The core of the reactor (reconstruction, pictured) was surrounded by a metal-encased graphite shell, which in turn sat inside a concrete-lined tank of water. This uranium ‘chandelier’ itself was hung in heavy water, which would have acted to regulate the nuclear reaction
DIFFERENCE BETWEEN NUCLEAR FUSION AND NUCLEAR FISSION
Both are nuclear processes, in that they involve nuclear forces to change the nucleus of atoms.
Fusion joins two light elements (with a low atomic mass number), forming a heavier element.
For fusion to occur, hydrogen atoms are placed under high heat and pressure until they fuse together.
Meanwhile, fission splits a heavy element (with a high atomic mass number) into fragments.
In both cases, energy is freed because the mass of the remaining nucleus is smaller than the mass of the reacting nuclei.
The reason why opposite processes release energy can be understood by examining the binding energy per nucleon curve. Both fusion and fission reactions shift the size of the reactant nuclei towards higher bounded nuclei.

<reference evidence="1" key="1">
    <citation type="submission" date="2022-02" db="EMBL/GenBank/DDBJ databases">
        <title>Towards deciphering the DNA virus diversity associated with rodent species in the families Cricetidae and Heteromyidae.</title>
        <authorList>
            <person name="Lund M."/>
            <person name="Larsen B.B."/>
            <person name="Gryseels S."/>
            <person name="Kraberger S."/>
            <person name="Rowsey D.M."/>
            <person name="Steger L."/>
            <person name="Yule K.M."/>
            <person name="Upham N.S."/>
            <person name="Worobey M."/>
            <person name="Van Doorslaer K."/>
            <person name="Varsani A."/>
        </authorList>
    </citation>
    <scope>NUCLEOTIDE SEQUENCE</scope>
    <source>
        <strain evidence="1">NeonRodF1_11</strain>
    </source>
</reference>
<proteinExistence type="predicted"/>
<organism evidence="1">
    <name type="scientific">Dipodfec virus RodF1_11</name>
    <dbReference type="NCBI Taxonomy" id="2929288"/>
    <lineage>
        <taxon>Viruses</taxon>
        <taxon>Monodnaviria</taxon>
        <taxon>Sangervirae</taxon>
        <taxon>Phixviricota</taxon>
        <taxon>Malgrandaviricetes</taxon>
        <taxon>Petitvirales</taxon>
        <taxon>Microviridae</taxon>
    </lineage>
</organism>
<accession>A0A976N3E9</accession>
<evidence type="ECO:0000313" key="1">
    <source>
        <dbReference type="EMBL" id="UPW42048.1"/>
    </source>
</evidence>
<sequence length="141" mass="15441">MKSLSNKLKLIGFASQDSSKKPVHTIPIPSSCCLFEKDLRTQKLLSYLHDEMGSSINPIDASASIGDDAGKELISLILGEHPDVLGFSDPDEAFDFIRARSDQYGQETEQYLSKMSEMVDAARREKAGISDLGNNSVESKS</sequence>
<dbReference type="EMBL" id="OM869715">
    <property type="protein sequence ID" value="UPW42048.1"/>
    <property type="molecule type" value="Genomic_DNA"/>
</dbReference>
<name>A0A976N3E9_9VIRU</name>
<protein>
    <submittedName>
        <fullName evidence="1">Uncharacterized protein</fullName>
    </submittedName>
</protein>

Source: International Atomic Energy Agency
One of the teams attempting to do so was led by Heisenberg in Berlin (which later moved to Haigerloch to try to avoid Allied troops).
The experimental laboratory in Haigerloch was small, located underneath the town’s castle church in a converted potato and beer cellar.
Another team, based in Gottow, was heralded by physicist Kurt Diebner. Uranium cubes were produced to fuel nuclear reactors at both these sites.
Measuring about two inches on each side, hundreds of the cubes were hung on cables in a chandelier-like arrangement.
This uranium ‘chandelier’ itself was submerged in ‘heavy’ water – water that contains heavy hydrogen (also known as deuterium) in place of regular hydrogen – which would have acted to regulate the nuclear reaction.
The German scientists had hoped radioactive decay of the uranium in the assemblies would unleash a self-sustaining nuclear chain reaction – but the design failed.
Before the Nazi nuclear programme could succeed, it was disrupted by Allied forces, who confiscated some of the cubes of uranium at the heart of it.